CMA: Small firms being ripped off by £500m a year on energy, TPIs must disclose kickbacks

Loadsamoney: TPIs and suppliers are making it out of small businesses, says CMA

The Competition & Markets Authority has suggested that the UK’s small businesses are overpaying on energy bills to the tune of £500 million per annum.

In a report published today the watchdog said third party intermediaries should be made to disclose more fully how and where they are making their money. The CMA has also proposed that more price comparison data and price comparison websites for small businesses are brought to market.

The CMA’s report into the UK energy market said Ofgem’s inability to make things happen at speed and government’s misguided attempts at allocating subsidies to certain technologies outside of a competitive framework were problematic.

Neither the wholesale markets nor vertical integration were major impediments to competition, it found. Some domestic customers were paying more than others for their energy because they were not actively switching supplier, said the CMA. Likewise small businesses.

The report suggested a need for reforms of locational charging and the introduction of locational transmission losses.

Meanwhile EMR elements such as the capacity mechanism and contracts for difference had merit, said the CMA. However, it pulled no punches when stating that Decc’s decision to allocate contracts for some renewables projects outside of the competitive CFD framework will cost UK businesses and consumers up to £4.5bn more than necessary over 15 years. Nuclear developers looking for Final Investment Decision enabling contracts from government might feel less optimistic as a result.

Decc’s allocation of renewables into subsidy pots was also suggested to be haphazard by the CMA.

Small businesses and TPIs

Alleged malpractices by third party intermediaries had damaged trust in the SME and microbusiness market, said the CMA. Lots of businesses are paying around a third over the odds for electricity due to rollover tariffs, and around a quarter more than they would pay on retention contracts for gas. Those on deemed contracts could be paying up to double the rates for energy when compared to retention contracts.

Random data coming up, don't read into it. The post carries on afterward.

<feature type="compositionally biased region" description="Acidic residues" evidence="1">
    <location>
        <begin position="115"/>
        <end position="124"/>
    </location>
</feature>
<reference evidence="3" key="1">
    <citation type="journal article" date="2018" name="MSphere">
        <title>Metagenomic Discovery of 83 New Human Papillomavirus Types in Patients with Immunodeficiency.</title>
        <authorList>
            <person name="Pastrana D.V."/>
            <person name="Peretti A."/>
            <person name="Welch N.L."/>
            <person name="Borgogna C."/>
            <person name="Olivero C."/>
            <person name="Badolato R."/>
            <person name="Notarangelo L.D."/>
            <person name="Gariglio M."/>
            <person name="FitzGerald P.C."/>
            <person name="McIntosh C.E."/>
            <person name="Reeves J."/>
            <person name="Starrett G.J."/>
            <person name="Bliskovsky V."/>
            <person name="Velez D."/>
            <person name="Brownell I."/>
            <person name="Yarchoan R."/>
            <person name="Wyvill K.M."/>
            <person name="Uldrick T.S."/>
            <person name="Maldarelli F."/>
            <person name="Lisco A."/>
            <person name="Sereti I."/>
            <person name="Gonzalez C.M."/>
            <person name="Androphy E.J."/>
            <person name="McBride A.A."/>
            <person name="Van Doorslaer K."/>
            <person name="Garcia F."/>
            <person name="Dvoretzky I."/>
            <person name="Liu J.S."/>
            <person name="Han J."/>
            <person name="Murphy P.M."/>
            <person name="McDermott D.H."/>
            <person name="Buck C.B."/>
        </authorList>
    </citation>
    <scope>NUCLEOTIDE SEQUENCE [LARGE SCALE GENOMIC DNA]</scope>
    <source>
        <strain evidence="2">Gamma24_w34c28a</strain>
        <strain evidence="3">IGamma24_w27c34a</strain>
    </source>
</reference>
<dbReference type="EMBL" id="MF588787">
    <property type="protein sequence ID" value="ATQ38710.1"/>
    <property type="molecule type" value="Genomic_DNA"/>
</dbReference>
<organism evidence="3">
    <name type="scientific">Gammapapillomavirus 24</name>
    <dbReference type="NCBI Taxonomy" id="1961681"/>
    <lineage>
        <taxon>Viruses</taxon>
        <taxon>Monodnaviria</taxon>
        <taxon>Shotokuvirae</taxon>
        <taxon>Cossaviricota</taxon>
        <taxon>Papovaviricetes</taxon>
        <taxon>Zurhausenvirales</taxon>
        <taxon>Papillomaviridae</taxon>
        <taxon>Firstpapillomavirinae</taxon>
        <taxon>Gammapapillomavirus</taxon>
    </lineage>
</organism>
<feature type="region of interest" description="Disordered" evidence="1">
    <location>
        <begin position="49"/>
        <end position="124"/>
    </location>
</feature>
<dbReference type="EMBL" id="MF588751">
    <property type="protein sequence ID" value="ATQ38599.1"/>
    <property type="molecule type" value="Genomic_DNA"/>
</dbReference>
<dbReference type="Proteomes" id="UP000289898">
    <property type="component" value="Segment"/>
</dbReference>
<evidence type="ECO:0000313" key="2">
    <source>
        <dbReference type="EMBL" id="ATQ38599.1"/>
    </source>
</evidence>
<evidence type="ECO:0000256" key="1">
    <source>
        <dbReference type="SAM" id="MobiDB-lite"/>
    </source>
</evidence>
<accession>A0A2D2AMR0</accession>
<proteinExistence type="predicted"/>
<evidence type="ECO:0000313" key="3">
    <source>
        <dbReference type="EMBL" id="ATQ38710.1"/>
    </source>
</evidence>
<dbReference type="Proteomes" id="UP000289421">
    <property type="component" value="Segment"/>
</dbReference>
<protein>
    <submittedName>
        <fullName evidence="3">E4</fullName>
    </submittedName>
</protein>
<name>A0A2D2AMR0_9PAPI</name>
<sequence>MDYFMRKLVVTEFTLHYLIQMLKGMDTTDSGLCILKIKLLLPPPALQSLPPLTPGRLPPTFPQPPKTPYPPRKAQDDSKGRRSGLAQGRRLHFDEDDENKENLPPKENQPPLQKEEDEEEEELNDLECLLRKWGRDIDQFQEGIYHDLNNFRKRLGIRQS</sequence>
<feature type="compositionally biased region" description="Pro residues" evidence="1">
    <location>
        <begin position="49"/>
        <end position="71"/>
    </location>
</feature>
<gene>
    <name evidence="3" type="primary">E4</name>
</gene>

As a result, suppliers were making up to four times the margin on small businesses than for large customers. The difference in margins and tariffs could not be justified by risk or costs, said the CMA.

The report noted a lack of price transparency on small business tariffs, with a substantial proportion of microbusiness tariffs being negotiated between customer and supplier. The CMA is now proposing remedies such as making suppliers publish prices and making more data available to encourage price comparison websites for business energy.

The CMA also said that TPIs were not sufficiently transparent on how they were making their incentives by recommending suppliers and tariffs to businesses. It wants them to state whether they are genuinely making the best recommendation or whether they are simply representing deals from a limited number of energy suppliers. The CMA also wants TPIs to state clearly to customers how they are incentivised by suppliers for their recommendations.

See the provisional report and initial remedies here.

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